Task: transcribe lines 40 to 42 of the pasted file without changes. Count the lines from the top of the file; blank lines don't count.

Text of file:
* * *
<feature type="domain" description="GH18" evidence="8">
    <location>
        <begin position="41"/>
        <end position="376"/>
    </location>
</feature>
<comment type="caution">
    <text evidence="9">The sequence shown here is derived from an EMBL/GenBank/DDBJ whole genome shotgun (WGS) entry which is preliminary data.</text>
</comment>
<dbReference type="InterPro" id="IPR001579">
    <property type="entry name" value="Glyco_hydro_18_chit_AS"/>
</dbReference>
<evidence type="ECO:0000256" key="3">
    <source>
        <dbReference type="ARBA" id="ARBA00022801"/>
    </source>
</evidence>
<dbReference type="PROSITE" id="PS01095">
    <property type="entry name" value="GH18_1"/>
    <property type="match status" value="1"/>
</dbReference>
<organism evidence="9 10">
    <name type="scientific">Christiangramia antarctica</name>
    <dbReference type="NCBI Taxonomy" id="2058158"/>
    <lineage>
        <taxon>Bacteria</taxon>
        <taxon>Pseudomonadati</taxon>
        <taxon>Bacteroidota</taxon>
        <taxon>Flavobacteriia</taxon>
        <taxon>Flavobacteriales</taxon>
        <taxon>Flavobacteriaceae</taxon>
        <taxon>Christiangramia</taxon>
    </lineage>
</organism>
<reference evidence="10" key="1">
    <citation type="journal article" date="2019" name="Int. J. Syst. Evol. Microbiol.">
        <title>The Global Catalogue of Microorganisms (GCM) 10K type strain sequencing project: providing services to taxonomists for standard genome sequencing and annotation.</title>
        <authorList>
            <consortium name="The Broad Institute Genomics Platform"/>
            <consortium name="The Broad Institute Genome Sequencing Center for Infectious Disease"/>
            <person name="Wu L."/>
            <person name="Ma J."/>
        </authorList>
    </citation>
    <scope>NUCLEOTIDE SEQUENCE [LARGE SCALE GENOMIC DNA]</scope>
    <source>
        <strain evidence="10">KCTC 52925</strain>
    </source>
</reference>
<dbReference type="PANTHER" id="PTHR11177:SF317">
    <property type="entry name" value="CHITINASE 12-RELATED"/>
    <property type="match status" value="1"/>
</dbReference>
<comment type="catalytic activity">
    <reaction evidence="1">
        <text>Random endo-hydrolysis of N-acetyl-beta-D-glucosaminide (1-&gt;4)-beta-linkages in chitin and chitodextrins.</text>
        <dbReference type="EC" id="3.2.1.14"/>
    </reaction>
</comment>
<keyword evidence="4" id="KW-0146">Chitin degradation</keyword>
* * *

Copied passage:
            <consortium name="The Broad Institute Genome Sequencing Center for Infectious Disease"/>
            <person name="Wu L."/>
            <person name="Ma J."/>